Manners still matter: How to keep social media professional
by Emma Marc-Aurele
Social media isn’t just for posting pictures of your #WildWeekend, but can actually help prepare you for a future career.
Personal branding - using social networking to create a public image of yourself - is number two on the Wall Street Journal’s list of must-have job skills for 2013.
Human-resources executives scour blogs, Twitter, Facebook and professional networking sites such as LinkedIn when researching candidates and it’s important that they like what they find, according to the Journal.
“That’s your brand, that’s how you represent yourself,” said Peter Handal, CEO of Dale Carnegie Training, a Hauppauge, NY, provider of workplace-training services. “If you post something that comes back to haunt you, people will see that.”
More than just presenting a respectable and appropriate “self brand” employers want to see that you are capable of using the media world in a creative and effective way.
“More and more employers are looking for employees to tweet on their behalf, to blog on their behalf, to build an audience and write compelling, snappy posts,” Meredith Haberfeld, an executive and career coach in New York, told WSJ.
Haberfeld has a client whose employee recently posted on her personal page about eating Chinese food and smoking “reefer.”
“I saw it on Facebook. Her supervisors saw it,” Haberfeld said.
That kind of recklessness on social media sites is one of the reasons Daniel Post Senning, great-great-grandson of etiquette writer Emily Post, recently released his book, “Manners in a Digital Age: Living Well Online.” The Emily Post Institute (www.emilypost.com) is based in Burlington, Vermont.
The main message from Emily Post’s book on etiquette standards served citizens well for 100 years and continues to function well in online space, Senning said.
If you stop and think about it, Senning said, behavior online and with this new technology follows a traditional message and the same core principles of honesty, respect and consideration.
“People think manners are a form of judging, but it’s quite the opposite,” he said. “Manners change and evolve.”
Senning gave an optimistic message when he emphasized that teens have really paved the way for following a pattern of social skills online because they have grown up with these devices.
“Parents make mistakes that kids won’t,” he said.
But why do manners online matter?
One reason Senning pointed out was improving your digital profile for employment opportunities. LinkedIn is used by more and more people and creating a profile shows you have a concept of yourself as a professional, Senning said.
Senning also discussed how three other social media platforms should be utilized:
Facebook: “Sharing your social life is not seen as appropriate, make it private or limit it to close friends. Participate in a way so that you can take responsibility.”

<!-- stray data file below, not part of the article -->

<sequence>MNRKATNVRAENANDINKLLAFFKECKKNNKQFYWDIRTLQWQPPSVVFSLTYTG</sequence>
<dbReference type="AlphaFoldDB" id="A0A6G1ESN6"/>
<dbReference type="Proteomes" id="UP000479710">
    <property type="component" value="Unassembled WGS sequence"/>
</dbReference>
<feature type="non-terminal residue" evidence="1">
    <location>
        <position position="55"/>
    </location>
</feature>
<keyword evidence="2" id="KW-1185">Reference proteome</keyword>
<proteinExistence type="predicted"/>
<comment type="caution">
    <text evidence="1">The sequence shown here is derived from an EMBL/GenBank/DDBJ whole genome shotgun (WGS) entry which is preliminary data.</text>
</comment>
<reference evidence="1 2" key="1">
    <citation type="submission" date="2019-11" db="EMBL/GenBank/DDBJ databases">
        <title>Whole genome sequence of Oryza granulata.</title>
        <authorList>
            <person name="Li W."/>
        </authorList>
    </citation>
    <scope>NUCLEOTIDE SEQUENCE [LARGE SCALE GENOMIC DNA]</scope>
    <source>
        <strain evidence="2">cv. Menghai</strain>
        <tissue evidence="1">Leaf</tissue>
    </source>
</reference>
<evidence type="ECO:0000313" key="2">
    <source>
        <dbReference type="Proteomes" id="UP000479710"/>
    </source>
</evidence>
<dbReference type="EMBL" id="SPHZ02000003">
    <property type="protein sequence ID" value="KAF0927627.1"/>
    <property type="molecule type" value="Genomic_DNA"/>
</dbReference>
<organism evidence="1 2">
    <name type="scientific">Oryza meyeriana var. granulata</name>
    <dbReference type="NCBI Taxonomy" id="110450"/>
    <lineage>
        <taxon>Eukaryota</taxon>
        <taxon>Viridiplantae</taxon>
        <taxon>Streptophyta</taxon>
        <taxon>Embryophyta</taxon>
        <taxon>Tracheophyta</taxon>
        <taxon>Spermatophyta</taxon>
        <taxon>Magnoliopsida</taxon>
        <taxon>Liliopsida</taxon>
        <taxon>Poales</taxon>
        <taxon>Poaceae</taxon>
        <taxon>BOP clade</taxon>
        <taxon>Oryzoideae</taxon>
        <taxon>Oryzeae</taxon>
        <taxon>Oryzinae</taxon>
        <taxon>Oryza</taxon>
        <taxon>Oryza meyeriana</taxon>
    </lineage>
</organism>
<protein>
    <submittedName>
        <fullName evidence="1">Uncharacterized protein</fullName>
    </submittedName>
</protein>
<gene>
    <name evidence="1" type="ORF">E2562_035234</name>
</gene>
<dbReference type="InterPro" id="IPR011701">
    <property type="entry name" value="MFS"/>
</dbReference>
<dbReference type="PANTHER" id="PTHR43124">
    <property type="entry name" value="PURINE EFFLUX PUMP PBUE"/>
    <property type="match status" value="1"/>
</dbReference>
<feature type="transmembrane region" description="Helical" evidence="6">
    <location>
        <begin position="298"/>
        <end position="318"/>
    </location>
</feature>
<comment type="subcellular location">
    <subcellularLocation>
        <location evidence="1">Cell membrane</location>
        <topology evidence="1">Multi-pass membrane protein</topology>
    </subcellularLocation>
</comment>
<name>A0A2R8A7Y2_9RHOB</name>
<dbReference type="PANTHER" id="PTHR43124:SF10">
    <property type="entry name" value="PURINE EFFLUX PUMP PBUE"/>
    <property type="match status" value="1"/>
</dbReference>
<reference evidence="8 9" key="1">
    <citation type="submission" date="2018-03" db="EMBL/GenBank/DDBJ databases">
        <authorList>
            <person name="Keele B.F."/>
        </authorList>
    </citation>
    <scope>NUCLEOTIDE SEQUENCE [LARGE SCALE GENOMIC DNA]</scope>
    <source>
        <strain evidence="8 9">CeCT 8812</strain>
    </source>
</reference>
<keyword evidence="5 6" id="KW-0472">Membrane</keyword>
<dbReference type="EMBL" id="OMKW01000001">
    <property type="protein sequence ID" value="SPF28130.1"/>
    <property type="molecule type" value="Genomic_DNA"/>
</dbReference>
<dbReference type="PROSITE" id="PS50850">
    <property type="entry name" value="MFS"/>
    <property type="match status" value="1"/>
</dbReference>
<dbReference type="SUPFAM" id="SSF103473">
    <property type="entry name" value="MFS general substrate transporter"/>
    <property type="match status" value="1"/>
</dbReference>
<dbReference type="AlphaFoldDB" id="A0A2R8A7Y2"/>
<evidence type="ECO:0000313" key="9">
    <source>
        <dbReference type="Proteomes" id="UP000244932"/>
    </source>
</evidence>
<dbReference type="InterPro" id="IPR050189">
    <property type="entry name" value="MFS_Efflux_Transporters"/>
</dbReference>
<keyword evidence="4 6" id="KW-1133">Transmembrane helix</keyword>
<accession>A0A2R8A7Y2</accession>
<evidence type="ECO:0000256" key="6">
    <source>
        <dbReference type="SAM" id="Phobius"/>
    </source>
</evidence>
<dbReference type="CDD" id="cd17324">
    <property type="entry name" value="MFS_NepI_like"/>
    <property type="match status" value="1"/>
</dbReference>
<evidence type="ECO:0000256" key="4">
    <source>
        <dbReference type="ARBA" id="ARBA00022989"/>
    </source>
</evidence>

Twitter: “Treat twitter like it’s a public space, an open conversation. Everything on Twitter is public and permanent. Even if you delete Tweets, there are people that can still find them.”
Snapchat: “This application gives you an illusion of anonymity, but it’s less anonymous than you might hope. There are simple ways to save photos from SnapChat, which could lead to trouble down the road.”
Senning also said that the three tiers of conversation are rules that should also be followed in an online setting.
1. Celebrities, sports, weather: These topics of conversation can be used anytime.
2. Religion, dating, politics: Use cautiously and know your audience.
3. Family finance: Don’t share this information. It is almost never appropriate.
“Manners never go out of style,” Senning said. “Etiquette is how you connect with others. Social skills give us confidence which relationships are built on.”
Who to follow on Twitter
Twitter isn’t just for telling everyone about how they spelled your name wrong on that caramel macchiato you just bought at Starbucks. It can be a very useful tool for finding out breaking news, and even getting a job. Here is a list of some important Tweeters that you should really start following:
1. Any news source: Pick your favorite media outlet and click follow! Breaking news will keep you up to date on the local, national and international level. Some of my favorites are @nytimes, @USATODAY, and at least one local news source, like @VermontBiz or @VermontToday.
2. For those political junkies, @VtPolitics is always useful for local news and @thehill for national news
3. @SenSanders. It’s always good to pay attention to local government. It’s how you can stay involved and make a difference to your community!
4. Michelle Brown @SevenDaysJobs is constantly sending out local job opportunities
5. @USATODAYCollege is a useful source for college news and trends
Online Etiquette Tips
1. Have respect for yourself.
2. The medium is the message, think about how you use new technology and give it the seriousness it deserves.
3. Be careful about the cell phone security blanket. Give yourself time to engage with people face to face before turning to your phone.
Submitted by Daniel Post Senning